Extending the reach on Higgs’ self-coupling

11 March 2022

A report from the ATLAS experiment.

Figure 1

The discovery of the Higgs boson and the comprehensive measurements of its properties provide a strong indication that the mechanism of electroweak symmetry breaking (EWSB) is compatible with the one predicted by Brout, Englert and Higgs (BEH) in 1964. But there remain unprobed features of EWSB, chiefly whether the form of the BEH potential follows the predicted “Mexican hat” shape. One of the parameters that determines the form of the BEH potential is the Higgs boson’s trilinear self-coupling, λ. Experimentally, this fundamental parameter can be measured via Higgs-boson pair (HH) production, where a single virtual Higgs boson splits into two Higgs bosons. However, such a measurement is very challenging as the Standard Model (SM) HH production cross-section is more than 1000 times lower than that of single Higgs-boson production.

Beyond the SM (BSM) physics with modified or new Higgs-boson couplings could lead to significantly enhanced HH production. Some BSM scenarios predict new heavy particles that may lead to resonant HH production, contrary to the non-resonant production featured by the triple-Higgs-boson coupling. New ATLAS results set tight constraints on both the non-resonant and resonant scenarios, showing that the boundaries of what can be achieved with the current and future LHC datasets can be significantly pushed.

The ATLAS collaboration recently released results of searches for HH production in three final states – bbγγ, bbττ and 4b (where one Higgs boson decays into two b-quarks and the other into two photons, two tau-leptons or two b-quarks) and their combination, exploiting the full LHC Run-2 dataset. The first two analyses target both resonant and non-resonant HH production, while the 4b analysis targets only resonant HH production. These three channels are the most sensitive final states in each scenario. The three decay modes of the second Higgs boson provide good sensitivity in different kinematic regions, so that the analyses are highly complementary. The HH → bbγγ process has the lowest branching ratio but high efficiency to trigger and reconstruct photons, as well as an excellent diphoton mass resolution, leading to the best sensitivity at low HH invariant masses. The HH → 4b final state has the highest branching ratio but suffers from the requirement to impose high transverse momentum b-jet trigger thresholds, the ambiguity in the Higgs boson reconstruction and the large multijet background. However, it provides the best sensitivity at high HH invariant masses. Finally, the HH → bbττ decay has a moderate branching ratio as well as a moderate background contamination, giving the best sensitivity in the intermediate HH mass range.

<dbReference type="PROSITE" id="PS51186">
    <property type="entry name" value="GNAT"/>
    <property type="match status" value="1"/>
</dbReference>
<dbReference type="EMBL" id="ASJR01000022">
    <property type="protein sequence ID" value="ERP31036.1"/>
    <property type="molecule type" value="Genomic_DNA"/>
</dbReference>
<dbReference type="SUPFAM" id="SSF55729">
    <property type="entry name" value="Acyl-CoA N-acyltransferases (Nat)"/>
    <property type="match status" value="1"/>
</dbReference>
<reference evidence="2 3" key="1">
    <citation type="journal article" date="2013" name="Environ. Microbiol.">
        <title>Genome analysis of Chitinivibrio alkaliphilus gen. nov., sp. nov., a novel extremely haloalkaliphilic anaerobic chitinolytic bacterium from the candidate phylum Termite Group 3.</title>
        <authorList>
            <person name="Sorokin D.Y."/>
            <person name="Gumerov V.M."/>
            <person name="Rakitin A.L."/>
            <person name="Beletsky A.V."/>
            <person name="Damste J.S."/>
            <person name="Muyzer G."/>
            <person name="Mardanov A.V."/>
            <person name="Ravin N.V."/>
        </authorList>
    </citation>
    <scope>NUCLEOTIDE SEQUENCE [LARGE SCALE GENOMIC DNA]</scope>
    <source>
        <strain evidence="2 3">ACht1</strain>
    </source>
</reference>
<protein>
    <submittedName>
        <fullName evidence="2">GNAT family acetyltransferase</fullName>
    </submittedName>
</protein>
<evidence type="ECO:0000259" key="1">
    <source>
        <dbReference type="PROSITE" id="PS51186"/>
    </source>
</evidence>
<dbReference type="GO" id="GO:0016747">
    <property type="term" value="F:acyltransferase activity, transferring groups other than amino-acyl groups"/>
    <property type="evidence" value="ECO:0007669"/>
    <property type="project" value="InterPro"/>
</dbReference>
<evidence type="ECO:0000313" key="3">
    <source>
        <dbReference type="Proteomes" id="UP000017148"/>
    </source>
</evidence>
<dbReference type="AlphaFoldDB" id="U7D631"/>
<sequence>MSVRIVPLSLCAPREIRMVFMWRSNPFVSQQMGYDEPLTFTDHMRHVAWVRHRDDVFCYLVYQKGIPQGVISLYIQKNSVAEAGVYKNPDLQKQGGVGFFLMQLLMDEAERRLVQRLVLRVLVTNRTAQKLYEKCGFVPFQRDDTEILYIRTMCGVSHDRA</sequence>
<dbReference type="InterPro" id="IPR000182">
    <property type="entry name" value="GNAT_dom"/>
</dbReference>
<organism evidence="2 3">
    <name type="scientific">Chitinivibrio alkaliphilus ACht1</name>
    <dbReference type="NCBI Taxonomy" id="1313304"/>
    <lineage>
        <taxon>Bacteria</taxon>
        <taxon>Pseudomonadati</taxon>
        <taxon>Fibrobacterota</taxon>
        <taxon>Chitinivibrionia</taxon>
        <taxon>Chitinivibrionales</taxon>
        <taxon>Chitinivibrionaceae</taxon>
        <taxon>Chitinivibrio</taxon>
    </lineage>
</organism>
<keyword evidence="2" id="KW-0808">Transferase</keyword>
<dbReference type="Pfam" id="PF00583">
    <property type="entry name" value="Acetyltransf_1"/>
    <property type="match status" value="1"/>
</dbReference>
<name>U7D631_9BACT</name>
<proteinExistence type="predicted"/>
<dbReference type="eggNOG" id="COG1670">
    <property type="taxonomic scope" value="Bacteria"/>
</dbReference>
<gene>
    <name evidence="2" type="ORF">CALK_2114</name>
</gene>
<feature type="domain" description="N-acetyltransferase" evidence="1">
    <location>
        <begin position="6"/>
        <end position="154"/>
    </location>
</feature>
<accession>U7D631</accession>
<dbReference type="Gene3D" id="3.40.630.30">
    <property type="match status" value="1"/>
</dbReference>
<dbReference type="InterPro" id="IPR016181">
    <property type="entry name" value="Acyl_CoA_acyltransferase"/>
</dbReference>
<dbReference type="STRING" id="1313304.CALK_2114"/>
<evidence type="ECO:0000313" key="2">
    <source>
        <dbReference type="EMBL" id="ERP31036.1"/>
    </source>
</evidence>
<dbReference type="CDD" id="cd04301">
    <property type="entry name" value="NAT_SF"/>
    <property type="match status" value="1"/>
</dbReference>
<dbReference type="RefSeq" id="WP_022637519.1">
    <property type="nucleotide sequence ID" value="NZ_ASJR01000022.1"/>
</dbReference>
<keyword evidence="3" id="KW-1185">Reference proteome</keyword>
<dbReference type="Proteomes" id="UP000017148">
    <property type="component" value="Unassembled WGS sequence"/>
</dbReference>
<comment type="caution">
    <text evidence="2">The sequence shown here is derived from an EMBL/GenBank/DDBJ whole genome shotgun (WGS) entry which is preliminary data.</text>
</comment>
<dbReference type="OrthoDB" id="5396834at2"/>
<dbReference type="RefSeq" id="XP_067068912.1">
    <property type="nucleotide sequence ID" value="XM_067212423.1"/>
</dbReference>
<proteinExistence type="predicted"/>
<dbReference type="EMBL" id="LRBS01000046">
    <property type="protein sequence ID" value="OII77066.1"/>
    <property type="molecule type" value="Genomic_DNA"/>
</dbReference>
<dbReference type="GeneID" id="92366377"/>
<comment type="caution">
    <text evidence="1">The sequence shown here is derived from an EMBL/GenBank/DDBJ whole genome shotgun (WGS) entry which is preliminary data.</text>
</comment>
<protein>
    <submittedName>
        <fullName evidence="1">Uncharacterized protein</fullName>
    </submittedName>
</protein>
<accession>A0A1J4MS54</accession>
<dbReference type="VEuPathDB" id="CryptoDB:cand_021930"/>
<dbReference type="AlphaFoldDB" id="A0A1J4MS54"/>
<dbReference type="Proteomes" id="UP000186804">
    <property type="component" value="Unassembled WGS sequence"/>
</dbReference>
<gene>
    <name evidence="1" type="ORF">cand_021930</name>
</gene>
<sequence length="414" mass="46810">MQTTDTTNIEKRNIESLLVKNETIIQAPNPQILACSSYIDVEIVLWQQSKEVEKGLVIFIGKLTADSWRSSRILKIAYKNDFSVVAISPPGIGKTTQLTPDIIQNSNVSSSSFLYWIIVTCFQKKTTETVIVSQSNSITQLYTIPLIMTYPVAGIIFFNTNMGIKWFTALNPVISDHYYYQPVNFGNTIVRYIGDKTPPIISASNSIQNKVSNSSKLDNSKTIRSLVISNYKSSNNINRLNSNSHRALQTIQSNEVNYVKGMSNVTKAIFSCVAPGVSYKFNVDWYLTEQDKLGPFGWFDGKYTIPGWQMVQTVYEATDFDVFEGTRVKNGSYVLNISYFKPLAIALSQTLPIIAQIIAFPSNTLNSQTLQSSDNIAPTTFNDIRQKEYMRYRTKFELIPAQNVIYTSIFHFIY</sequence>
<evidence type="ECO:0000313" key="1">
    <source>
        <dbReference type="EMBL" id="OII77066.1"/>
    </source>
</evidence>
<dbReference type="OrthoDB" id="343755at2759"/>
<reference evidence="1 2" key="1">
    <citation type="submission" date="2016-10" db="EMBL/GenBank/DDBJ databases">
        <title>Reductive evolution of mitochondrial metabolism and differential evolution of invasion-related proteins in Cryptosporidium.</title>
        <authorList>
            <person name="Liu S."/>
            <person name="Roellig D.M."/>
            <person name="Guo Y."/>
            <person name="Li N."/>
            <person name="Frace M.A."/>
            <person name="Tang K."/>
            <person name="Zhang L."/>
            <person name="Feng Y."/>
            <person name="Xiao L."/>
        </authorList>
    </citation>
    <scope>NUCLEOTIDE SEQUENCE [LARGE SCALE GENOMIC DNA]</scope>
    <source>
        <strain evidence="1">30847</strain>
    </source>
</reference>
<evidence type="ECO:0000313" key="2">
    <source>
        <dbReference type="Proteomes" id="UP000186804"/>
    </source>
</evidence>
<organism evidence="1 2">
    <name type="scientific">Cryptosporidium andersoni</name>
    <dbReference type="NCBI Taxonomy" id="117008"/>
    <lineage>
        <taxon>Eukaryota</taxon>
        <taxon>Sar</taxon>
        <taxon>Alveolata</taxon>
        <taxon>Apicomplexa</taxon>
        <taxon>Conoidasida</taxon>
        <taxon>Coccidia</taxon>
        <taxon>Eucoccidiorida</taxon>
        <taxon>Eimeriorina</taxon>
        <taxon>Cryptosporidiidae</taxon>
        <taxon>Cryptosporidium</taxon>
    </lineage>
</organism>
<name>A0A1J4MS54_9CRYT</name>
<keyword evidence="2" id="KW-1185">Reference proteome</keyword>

BSM physics with new Higgs-boson couplings could lead to significantly enhanced HH production

With the latest analyses, a remarkably stringent observed (expected) upper limit of 3.1 (3.1) times the SM prediction on non-resonant HH production was obtained at 95% confidence level (CL). The coupling strength of the Higgs boson trilinear self-coupling in units of the SM value κλ is observed (expected) to be constrained between –1.0 and 6.6 (–1.2 and 7.2) at 95% CL (see figure 1). These are the world’s tightest constraints obtained on this process. The observed (expected) exclusion limits at 95% CL on the resonant HH production cross-section range between 1.1 and 595 fb (1.2 and 392 fb) for resonance masses between 250 and 5000 GeV. 

The sensitivity of the current analyses is still limited by statistical uncertainties and is expected to improve significantly with the future luminosity increase during LHC Run 3 and the HL-LHC programme. A comparison between the current results and previous partial Run-2 dataset results has shown that an improvement by more than a factor of three on the limits is achieved. A factor of two was expected from the larger dataset, and the remaining improvements arise from better object reconstruction and identification techniques, and new analy­sis methods. 

These latest results inspire confidence that the observation of the SM HH production and a precise measurement of the Higgs-boson trilinear self-coupling may be possible at the HL-LHC.

Further reading

ATLAS Collab. 2021 arXiv:2112.11876. 

ATLAS Collab. 2021 ATLAS-CONF-2021-030.

ATLAS Collab. 2022 arXiv:2202.07288.

ATLAS Collab. 2021 ATLAS-CONF-2021-052.

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